URI Master Gardeners help Bristol Veterans Home bloom
BRISTOL, R.I. -- June 28, 2000 -- As residents of the Bristol Veterans
Home stroll from the lunchroom to the day room to the main lobby and along
the building's many winding corridors, they are nearly always within view
of beautiful flower and vegetable gardens. Most of the residents' individual
rooms overlook colorful blooms in every direction, too.
That's due in large part to Bob Burch and his team of volunteer Master
Gardeners trained by the University of Rhode Island. To complete their
gardening training, they must put in 50 hours of volunteer time at URI or
one of several community gardening projects. The Bristol Veterans Home
project has attracted more than a dozen trainees, many of whom continue
to work on the project even after their required volunteer hours have been
"We pay particular attention to the areas around the focal points
of the home," said Burch, a retired corporate executive from Portsmouth
who has volunteered more than 1,000 hours there, "especially the main
entrance, the places where guests go, and where the residents spend most
of their time. We make sure those areas look great."
The project was initiated in 1998 as an intergenerational program involving
the special education department at Mount Hope High School, URI Master Gardeners,
and the Veterans Home. Mount Hope students visit the site once or twice
a week during the school year to learn about gardening, receive job training,
and discover whether they're interested in landscaping as a career.
"The home provides the site and materials, and the residents get
a sensory experience and socialization," explained Pamela Dow, activities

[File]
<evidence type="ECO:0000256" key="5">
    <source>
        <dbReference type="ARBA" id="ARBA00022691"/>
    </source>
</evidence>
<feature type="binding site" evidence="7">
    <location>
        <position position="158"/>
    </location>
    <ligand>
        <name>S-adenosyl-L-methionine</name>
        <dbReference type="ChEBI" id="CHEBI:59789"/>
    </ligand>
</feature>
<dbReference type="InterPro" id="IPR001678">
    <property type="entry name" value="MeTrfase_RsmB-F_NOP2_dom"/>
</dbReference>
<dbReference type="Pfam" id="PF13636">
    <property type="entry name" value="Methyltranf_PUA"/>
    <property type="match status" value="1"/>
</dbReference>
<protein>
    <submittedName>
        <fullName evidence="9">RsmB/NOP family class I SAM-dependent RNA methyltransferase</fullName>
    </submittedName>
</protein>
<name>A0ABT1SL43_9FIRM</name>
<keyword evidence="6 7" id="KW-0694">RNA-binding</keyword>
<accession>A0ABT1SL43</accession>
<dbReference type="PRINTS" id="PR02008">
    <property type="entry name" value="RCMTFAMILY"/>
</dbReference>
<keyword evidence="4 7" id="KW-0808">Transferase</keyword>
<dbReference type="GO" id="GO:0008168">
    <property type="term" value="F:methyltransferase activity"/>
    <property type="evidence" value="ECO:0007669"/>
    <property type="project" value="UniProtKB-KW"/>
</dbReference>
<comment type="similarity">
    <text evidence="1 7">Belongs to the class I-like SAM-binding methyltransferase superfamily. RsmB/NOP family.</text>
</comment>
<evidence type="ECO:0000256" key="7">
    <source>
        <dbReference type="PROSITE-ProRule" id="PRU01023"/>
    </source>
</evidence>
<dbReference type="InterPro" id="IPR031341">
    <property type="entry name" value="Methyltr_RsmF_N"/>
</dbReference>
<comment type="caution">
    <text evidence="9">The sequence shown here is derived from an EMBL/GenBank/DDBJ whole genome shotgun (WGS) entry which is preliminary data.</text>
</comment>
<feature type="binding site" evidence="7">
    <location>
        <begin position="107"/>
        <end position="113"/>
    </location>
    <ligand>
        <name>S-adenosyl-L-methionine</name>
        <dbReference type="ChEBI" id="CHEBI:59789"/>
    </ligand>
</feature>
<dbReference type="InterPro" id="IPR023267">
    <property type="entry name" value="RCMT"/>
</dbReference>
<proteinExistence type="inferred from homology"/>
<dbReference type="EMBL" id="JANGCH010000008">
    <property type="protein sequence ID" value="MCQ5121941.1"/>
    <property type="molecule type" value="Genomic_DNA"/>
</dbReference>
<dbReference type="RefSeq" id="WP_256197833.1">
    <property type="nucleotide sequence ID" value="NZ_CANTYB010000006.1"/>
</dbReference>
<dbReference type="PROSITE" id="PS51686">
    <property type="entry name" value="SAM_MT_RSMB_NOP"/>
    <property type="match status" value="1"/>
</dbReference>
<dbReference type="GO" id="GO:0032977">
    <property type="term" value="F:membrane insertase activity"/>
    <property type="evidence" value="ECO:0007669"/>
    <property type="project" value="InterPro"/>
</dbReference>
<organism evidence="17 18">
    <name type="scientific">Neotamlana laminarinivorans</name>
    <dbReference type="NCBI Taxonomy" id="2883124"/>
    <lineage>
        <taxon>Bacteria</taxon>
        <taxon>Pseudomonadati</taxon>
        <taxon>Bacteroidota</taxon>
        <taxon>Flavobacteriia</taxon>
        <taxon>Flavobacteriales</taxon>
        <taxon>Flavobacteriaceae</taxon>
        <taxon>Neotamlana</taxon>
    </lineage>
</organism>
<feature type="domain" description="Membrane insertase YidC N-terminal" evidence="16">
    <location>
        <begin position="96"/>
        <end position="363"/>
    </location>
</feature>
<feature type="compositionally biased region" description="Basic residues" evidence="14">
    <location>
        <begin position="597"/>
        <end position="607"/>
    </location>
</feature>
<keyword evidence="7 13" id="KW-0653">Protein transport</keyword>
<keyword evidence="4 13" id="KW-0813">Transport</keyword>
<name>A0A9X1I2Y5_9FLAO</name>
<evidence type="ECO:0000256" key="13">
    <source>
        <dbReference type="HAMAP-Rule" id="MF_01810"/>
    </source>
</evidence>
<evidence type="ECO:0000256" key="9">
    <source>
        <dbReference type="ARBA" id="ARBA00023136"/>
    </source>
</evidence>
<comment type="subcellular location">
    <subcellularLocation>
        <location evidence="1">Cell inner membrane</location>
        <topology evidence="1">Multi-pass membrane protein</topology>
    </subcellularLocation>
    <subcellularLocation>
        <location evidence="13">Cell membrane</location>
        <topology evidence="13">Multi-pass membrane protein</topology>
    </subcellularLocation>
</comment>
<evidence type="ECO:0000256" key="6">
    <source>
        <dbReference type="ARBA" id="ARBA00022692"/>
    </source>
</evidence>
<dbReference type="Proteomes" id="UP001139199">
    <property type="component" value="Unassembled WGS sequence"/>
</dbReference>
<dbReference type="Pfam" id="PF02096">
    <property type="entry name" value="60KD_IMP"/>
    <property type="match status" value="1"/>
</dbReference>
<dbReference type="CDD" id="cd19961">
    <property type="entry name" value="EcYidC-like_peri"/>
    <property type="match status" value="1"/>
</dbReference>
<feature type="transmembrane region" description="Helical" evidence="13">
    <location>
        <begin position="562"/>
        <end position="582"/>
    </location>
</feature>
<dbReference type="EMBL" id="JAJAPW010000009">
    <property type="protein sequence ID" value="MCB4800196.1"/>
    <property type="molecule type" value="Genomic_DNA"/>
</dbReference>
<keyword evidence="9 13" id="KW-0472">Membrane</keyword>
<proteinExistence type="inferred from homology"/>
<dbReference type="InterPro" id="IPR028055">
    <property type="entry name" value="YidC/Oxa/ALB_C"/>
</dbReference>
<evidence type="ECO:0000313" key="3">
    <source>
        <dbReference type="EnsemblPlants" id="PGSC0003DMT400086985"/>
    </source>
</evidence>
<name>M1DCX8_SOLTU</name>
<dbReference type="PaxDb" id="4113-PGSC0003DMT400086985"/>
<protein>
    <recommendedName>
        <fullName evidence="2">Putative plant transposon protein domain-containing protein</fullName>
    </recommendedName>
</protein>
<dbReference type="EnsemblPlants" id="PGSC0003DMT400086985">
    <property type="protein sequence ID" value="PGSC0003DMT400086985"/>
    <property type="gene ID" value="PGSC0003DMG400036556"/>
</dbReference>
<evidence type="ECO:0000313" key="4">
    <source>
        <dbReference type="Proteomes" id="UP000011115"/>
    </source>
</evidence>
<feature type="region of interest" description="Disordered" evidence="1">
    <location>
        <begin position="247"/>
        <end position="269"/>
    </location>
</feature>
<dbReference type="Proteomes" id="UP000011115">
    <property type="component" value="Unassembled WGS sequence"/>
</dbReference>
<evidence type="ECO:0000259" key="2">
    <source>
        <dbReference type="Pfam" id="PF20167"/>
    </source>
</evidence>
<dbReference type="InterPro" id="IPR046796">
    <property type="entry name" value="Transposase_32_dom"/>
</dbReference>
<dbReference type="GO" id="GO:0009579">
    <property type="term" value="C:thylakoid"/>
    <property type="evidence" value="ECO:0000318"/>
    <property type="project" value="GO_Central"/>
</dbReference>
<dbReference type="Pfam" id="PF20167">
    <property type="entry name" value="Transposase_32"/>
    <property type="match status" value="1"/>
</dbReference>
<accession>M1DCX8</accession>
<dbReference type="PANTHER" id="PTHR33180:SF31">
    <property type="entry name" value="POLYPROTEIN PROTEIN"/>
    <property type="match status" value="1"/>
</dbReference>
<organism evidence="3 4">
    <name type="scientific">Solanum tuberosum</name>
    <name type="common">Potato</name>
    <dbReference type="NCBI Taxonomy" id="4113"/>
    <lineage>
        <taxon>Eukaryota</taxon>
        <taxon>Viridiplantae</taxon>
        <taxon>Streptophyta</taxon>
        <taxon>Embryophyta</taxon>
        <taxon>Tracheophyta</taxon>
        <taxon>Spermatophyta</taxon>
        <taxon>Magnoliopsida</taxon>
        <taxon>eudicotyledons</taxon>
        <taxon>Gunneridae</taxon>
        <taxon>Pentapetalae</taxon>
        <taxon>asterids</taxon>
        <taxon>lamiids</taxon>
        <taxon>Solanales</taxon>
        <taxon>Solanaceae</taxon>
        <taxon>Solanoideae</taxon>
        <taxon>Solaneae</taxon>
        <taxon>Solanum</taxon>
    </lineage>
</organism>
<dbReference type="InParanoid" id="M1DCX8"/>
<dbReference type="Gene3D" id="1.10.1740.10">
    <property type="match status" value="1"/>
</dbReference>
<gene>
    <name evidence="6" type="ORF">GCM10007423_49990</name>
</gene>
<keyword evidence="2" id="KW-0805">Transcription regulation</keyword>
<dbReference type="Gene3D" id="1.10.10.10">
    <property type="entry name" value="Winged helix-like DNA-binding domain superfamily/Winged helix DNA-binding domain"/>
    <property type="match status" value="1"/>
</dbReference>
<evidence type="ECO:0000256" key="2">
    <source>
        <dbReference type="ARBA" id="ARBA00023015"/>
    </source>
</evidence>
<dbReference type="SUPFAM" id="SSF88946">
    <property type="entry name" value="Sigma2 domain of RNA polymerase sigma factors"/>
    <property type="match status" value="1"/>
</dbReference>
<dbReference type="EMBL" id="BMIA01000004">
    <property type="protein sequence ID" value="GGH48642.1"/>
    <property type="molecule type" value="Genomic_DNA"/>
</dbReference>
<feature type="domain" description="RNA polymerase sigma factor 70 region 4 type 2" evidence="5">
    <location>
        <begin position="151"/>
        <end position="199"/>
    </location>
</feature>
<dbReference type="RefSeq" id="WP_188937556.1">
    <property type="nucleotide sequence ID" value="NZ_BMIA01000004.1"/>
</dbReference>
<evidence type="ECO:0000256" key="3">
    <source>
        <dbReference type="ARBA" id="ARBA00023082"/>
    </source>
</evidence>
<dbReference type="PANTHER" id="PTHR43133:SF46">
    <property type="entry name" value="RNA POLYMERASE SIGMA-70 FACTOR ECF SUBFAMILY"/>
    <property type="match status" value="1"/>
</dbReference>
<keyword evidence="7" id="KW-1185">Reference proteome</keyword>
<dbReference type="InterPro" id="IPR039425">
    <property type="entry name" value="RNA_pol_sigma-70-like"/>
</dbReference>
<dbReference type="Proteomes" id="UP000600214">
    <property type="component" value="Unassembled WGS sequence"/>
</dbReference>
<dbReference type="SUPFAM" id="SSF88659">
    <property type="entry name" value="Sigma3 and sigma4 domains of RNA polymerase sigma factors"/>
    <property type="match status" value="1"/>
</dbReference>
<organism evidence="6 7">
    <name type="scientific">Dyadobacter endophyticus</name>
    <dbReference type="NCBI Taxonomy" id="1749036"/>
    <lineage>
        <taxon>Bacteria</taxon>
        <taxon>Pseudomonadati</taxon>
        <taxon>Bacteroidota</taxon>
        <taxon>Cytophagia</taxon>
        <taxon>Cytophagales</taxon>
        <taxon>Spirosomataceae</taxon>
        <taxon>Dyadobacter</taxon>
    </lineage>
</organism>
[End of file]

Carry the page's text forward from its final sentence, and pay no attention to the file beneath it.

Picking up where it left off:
director at the home and liaison to the gardening project.
Dow notes that the project has benefited the home in many ways.
"Before the project began, the grounds were quite sparse,"
she said. "Now the place looks great, and it has been very beneficial
to our residents. It has taken some residents who may have been withdrawn
and helped them to slowly come out of their shells. It has been a great
experience for them."
Veterans Home resident Larry Santos agrees.
"It's always nice to talk with the gardeners," he said. "Sometimes
I even feel like grabbing a shovel and a rake and helping out. Once, when
I told them about the area outside my ward, they came right over and planted
tomatoes outside my window. I think the world of them."
The residents have a particular interest in tomatoes.
"Maybe it brings back a nostalgic feeling for them," said
Burch. "They always ask us to plant tomatoes. Some residents will
even come out and water them for us." Adds Dow with a smile, "And
if there's a tomato missing, we hear about it."
On a tour of the 21 gardens at the home, Burch pointed out where the
thousands of bulbs, perennials, annuals and shrubs have been planted by
the Master Gardeners, and reminded himself of all the work still to be accomplished.
Though all the gardens are in bloom now, Burch has plans for establishing
additional gardens in new locations around the facility.
"We're never done," he said. "Maintenance goes on all
through the growing season, so the residents always have something to look
Even in the winter months, the Master Gardeners maintain their regular
schedule at the home.
"We get down to a core of about five volunteers in the winter,"
said Burch. "But that's when we do our cuttings in the greenhouse,
start seeds for all our spring plants, work on holiday wreaths and other
indoor displays, and make plans for the next growing season."
URI landscape design students have also participated in the program
by preparing what Dow calls a "dreamscape," a comprehensive landscape
plan to make the home's grounds accessible to wheelchair-bound residents,
including paths, picnic areas, benches and other features.
Funding for most of the gardening and landscape improvements comes from
the Veterans Home, but local nurseries and the URI Master Gardeners Association
often make donations to the project, too.
In addition to Burch, the core volunteers are Gordon Stenning, a retired
Episcopal priest from Portsmouth, Amine Maalouf, a retired surgeon from
Fall River, Marguerite Hardisty, a retired teacher from Barrington, and
Karl Van Petten of Middletown.
Anyone interested in training to become a URI Master Gardener should
contact Rosanne Sherry at 874-2929 or visit the Master Gardening website
at www.uri.edu/ce/ceec/mastergardener.html. The next training program begins
in January on URI's Kingston Campus and runs weekly through April.
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For Information: Todd McLeish 874-7892